PostgreSQL is an open-source, object-relational database management system (DBMS) renowned for its advanced functionality, extensibility, and power. This tutorial delves deep into one of its crucial operations, the PostgreSQL UPDATE JOIN. Understanding this operation can significantly boost your proficiency with PostgreSQL, whether you’re a database administrator, a software developer, or an IT professional.

What is PostgreSQL UPDATE JOIN?

The UPDATE JOIN operation in PostgreSQL lets you modify data in a specific table based on values in another table. It’s a formidable tool in maintaining the integrity and relevance of your database information, especially when handling large datasets with interrelated entries.

Setting the Stage: The Syntax

Before we dive into examples, let’s understand the basic syntax of an UPDATE JOIN operation:

					UPDATE table1 
SET table1.column1 = table2.column2
FROM table2
WHERE table1.column3 = table2.column4;


In this syntax:

  • table1 and table2 represent the names of the tables involved in the operation.
  • column1 is the column in table1 that we aim to update.
  • column2 in table2 holds the new values.
  • The WHERE clause establishes the condition for matching rows across both tables.

Understanding PostgreSQL UPDATE JOIN Through Examples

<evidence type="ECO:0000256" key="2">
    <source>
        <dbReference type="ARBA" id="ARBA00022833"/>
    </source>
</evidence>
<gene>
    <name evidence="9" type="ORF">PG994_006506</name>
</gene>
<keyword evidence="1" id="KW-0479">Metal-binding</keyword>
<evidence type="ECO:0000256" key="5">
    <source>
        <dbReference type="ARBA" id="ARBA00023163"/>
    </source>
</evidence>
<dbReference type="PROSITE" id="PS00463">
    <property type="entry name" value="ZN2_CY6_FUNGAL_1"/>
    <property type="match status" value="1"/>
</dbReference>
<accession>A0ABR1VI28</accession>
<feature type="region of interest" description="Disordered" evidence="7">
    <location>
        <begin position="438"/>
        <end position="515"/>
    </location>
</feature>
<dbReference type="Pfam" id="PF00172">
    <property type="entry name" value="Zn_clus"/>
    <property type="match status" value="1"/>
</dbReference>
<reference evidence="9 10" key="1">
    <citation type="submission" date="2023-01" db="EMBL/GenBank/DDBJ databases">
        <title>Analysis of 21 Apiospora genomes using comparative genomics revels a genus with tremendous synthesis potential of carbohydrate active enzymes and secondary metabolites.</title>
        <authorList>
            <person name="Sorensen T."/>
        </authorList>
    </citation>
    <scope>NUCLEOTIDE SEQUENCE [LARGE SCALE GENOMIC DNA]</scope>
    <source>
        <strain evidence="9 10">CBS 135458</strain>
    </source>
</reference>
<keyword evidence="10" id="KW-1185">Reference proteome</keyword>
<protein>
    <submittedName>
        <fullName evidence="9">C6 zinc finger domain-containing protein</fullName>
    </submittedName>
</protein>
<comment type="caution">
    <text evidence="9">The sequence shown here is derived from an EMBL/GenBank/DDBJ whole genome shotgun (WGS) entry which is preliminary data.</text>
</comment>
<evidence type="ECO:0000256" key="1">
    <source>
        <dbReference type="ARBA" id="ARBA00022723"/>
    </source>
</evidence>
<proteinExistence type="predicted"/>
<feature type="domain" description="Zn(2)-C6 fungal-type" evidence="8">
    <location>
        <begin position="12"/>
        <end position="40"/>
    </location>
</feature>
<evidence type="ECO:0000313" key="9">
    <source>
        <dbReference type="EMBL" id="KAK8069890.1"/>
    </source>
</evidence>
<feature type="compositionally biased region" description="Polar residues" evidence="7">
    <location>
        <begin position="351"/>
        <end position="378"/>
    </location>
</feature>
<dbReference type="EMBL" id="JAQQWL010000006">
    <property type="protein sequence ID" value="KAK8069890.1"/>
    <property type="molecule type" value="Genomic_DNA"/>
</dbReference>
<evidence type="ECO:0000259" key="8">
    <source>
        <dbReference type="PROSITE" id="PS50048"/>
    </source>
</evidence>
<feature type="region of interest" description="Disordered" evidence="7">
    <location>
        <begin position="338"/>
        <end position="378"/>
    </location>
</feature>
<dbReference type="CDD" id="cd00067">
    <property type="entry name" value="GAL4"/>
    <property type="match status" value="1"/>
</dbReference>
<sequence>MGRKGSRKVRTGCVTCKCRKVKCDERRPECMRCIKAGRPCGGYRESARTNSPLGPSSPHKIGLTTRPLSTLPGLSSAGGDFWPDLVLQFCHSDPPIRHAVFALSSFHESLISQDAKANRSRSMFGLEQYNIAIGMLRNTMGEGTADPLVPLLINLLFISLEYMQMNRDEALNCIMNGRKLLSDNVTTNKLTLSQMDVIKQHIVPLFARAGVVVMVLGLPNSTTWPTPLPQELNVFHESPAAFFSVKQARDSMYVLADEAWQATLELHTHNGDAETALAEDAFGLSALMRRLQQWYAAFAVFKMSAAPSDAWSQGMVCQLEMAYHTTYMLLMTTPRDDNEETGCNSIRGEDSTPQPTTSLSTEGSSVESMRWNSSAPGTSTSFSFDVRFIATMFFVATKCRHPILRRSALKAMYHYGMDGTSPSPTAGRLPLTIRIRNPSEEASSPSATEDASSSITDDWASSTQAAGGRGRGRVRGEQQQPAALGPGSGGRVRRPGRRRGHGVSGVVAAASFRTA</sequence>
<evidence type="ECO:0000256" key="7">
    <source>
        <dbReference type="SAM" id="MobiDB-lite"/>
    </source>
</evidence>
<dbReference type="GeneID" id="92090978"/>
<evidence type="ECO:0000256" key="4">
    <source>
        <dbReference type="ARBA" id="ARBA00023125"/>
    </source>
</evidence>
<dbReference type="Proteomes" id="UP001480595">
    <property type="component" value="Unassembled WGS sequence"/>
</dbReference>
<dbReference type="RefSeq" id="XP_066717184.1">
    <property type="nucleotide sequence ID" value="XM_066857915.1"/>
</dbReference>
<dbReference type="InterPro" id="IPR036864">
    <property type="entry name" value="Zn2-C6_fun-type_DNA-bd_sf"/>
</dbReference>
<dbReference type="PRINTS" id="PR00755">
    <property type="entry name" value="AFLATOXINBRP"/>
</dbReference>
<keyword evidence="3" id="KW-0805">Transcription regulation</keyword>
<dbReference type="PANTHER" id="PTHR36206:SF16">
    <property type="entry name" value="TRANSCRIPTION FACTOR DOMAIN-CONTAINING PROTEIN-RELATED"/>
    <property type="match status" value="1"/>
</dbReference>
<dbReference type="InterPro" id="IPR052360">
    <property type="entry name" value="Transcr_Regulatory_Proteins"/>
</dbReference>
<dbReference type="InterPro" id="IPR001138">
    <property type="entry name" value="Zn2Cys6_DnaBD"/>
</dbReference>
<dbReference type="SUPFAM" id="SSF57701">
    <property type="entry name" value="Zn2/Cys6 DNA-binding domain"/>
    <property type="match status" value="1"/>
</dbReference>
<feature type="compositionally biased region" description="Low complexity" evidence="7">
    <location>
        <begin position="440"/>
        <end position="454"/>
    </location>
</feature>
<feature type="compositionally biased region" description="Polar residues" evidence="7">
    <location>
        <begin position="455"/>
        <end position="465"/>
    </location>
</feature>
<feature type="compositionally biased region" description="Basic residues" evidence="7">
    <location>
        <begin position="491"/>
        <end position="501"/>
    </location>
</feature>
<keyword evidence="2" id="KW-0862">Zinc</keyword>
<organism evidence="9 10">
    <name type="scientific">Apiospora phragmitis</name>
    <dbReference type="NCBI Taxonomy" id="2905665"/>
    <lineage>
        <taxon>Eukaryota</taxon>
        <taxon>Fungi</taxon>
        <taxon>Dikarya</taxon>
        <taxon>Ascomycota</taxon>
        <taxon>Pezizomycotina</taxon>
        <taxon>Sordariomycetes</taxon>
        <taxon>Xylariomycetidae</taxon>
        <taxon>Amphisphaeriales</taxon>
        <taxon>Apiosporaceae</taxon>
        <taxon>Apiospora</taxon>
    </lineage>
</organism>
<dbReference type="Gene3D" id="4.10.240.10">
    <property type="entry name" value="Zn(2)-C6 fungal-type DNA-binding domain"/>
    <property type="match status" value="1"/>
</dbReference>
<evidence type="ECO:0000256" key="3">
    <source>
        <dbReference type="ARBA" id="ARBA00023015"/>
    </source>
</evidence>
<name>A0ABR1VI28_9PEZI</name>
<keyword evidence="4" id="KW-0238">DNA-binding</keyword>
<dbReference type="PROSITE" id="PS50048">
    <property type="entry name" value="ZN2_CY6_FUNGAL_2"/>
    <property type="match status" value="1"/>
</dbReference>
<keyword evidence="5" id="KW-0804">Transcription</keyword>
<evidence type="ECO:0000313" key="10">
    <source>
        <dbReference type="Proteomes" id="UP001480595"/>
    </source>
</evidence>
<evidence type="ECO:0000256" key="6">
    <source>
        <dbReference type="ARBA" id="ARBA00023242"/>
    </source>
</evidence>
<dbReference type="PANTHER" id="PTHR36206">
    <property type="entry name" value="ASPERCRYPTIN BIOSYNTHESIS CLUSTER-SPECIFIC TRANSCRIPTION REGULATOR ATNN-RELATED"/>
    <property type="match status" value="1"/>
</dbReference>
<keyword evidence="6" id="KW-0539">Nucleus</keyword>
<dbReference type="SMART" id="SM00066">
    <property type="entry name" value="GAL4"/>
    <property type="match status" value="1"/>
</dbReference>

Let’s explore some practical examples to understand the PostgreSQL UPDATE JOIN operation in a more hands-on way.

Example 1: Basic UPDATE JOIN

Consider the following two tables, orders and customers:

					CREATE TABLE orders (
    order_id int,
    customer_id int,
    product_name varchar,
    quantity int

CREATE TABLE customers (
    customer_id int,
    customer_name varchar,
    email varchar


If you need to update the orders table by adding customer emails to each order, you would use the UPDATE JOIN operation as follows:

					UPDATE orders
SET email =
FROM customers
WHERE orders.customer_id = customers.customer_id;


This operation fetches the customer’s email from the customers table and adds it to the matching order in the orders table, based on the customer_id.

Example 2: UPDATE JOIN with Multiple Conditions

The UPDATE JOIN operation also supports multiple conditions. Let’s extend our previous example and assume we want to update the orders table only when the quantity of the product ordered is more than 5.

					UPDATE orders
SET email =
FROM customers
WHERE orders.customer_id = customers.customer_id AND orders.quantity > 5;


This operation will update the email in the orders table only for customers who have ordered a quantity greater than 5.

Wrap up

Mastering the UPDATE JOIN operation in PostgreSQL opens up powerful possibilities for maintaining and updating your databases. With its ability to cross-reference and update data across multiple tables, it’s an indispensable tool for anyone working with PostgreSQL.

Remember, practice is crucial when dealing with SQL operations. Therefore, apply these examples to your datasets and tweak the queries to familiarize yourself with different scenarios and conditions.

Check how to install PostgreSQL:

Thanks for reading. Happy coding!